If you are able to make a donation, please contact our Raffles coordinator Jayne Keller at papermermaid(at)aol(dot)com and let her know the size of your artwork; she will tell you the best time and place to deliver it to her safekeeping.
The doors of the Raffle room will open early on Thursday, August 7. Ron Fong will be overseeing the Raffle room, and he can use volunteers-- the better to keep the Raffles room open longer. Interested? Let me know, and I'll pass the word to him.
Tuesday, May 6, 2008
The Drama Book Shop at 250 West 40th Street, right down the street from the Port Authority Bus Terminal on 8th Ave., is one of my favorite places in NYC.
UPDATE: The Drama Book Shop is open Mon-Sat, 10-8, and Sunday, noon-6. Call 1-800-322-0595 or www.dramabookshop.com
Near the cash register there is an array of postcards and flyers announcing small theatre productions, auditions and workshops. The magazine rack is stacked with publications devoted to acting and writing, theatre and film. A large mannequin atop a bookcase in the center aisle is adorned with a gown made of book pages -- the writings of Aphra Behn, the first professional woman writer in English literature.
The back of the store has hundreds of theatre-related books, scripts and memoirs. I picked up a copy of Harold Pinter's "The Homecoming" here, prior to attending the play's recent revival on Broadway.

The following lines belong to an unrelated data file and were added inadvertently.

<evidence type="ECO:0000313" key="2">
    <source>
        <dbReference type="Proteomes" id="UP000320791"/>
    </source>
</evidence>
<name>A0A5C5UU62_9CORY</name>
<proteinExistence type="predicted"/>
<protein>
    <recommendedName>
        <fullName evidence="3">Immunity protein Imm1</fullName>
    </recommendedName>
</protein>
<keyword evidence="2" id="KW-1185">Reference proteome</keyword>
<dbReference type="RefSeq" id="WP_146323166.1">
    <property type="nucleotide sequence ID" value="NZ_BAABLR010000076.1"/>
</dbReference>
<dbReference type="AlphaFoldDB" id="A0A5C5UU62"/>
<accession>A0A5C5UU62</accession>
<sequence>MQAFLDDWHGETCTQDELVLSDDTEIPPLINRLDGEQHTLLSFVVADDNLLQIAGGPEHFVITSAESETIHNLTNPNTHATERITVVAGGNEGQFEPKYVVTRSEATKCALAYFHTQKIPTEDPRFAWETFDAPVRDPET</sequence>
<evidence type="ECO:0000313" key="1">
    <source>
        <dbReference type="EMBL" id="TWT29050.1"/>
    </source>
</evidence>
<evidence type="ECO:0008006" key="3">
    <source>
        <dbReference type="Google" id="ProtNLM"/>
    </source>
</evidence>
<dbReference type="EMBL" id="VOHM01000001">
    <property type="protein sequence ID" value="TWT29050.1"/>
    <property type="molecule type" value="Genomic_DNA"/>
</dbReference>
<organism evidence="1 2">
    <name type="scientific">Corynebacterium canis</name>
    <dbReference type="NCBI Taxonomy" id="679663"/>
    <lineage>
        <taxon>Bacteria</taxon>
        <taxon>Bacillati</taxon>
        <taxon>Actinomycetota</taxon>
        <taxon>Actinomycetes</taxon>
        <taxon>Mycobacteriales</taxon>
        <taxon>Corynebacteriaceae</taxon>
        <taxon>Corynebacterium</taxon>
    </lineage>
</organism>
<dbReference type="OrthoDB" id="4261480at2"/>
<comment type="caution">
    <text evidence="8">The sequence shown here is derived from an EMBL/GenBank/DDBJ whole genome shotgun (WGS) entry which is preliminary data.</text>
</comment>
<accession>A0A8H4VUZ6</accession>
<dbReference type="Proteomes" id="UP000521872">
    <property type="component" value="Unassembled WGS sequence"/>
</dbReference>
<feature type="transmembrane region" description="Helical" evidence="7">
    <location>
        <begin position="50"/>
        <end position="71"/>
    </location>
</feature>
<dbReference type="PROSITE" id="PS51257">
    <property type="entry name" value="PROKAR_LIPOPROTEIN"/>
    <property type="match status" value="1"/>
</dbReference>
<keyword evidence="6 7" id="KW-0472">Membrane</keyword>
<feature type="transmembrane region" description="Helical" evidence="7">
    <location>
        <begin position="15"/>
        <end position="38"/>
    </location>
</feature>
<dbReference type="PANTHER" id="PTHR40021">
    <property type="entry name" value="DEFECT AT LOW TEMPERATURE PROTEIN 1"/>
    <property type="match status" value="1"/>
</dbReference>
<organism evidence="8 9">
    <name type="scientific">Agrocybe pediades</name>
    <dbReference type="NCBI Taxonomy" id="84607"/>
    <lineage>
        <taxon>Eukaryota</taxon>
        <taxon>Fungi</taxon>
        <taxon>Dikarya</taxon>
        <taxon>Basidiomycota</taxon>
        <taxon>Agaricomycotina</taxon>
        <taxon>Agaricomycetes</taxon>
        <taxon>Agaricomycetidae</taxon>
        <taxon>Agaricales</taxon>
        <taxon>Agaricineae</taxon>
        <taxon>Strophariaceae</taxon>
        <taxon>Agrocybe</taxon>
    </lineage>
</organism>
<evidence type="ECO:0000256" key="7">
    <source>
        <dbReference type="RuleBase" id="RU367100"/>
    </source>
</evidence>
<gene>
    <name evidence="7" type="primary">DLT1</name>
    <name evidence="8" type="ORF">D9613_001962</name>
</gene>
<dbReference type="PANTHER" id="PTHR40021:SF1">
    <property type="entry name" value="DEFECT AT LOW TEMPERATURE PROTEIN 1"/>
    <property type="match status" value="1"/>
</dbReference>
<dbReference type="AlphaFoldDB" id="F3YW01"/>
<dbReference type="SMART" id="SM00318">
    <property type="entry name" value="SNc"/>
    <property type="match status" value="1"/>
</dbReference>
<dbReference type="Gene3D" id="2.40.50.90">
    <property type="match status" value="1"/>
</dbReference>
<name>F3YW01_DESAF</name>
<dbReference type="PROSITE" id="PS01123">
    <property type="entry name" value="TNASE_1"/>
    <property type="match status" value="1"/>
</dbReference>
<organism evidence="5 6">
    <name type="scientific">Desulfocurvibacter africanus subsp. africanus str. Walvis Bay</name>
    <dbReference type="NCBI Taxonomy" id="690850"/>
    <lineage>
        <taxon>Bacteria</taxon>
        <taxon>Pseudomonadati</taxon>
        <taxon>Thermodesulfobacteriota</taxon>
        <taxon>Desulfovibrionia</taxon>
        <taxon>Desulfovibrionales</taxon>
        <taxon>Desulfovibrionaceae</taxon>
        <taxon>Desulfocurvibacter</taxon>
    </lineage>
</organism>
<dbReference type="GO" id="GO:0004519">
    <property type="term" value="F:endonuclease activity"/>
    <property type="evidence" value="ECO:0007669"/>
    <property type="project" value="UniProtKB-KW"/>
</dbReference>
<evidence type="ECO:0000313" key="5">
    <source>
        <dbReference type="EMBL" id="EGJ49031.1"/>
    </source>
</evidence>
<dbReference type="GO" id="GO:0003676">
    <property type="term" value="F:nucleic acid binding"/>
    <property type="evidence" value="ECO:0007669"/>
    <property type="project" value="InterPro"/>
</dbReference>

If you are a devotee of fashion or theatre history, this is the place. It's great to see Tom Tierney's paper doll books prominently displayed. His work is valued by anyone creating costumes for a period production--Tom researches each book thoroughly, as you know. In addition, the Drama Book Shop also has an Edward Gorey toy theatre for sale, and numerous photographic- and illustrated- fashion history books, some just about hats, others just about shoes, and even patterns for costume makers.
The image at the top of this post is from a small book of postcards, "Playbill Classics Collection."
Below, more Erte note cards. The golden glitter doesn't show up, but trust me they are gorgeous.
Left: "Triple Costume design for Golden Wedding (1924)." Right, "Manhattan Mary (1927)."
Friday, May 2, 2008
And if you received your packet, please return the forms ASAP to reserve your place in workshops and tours.
Here's Jenny's Style Show, Oct. 22, 1944.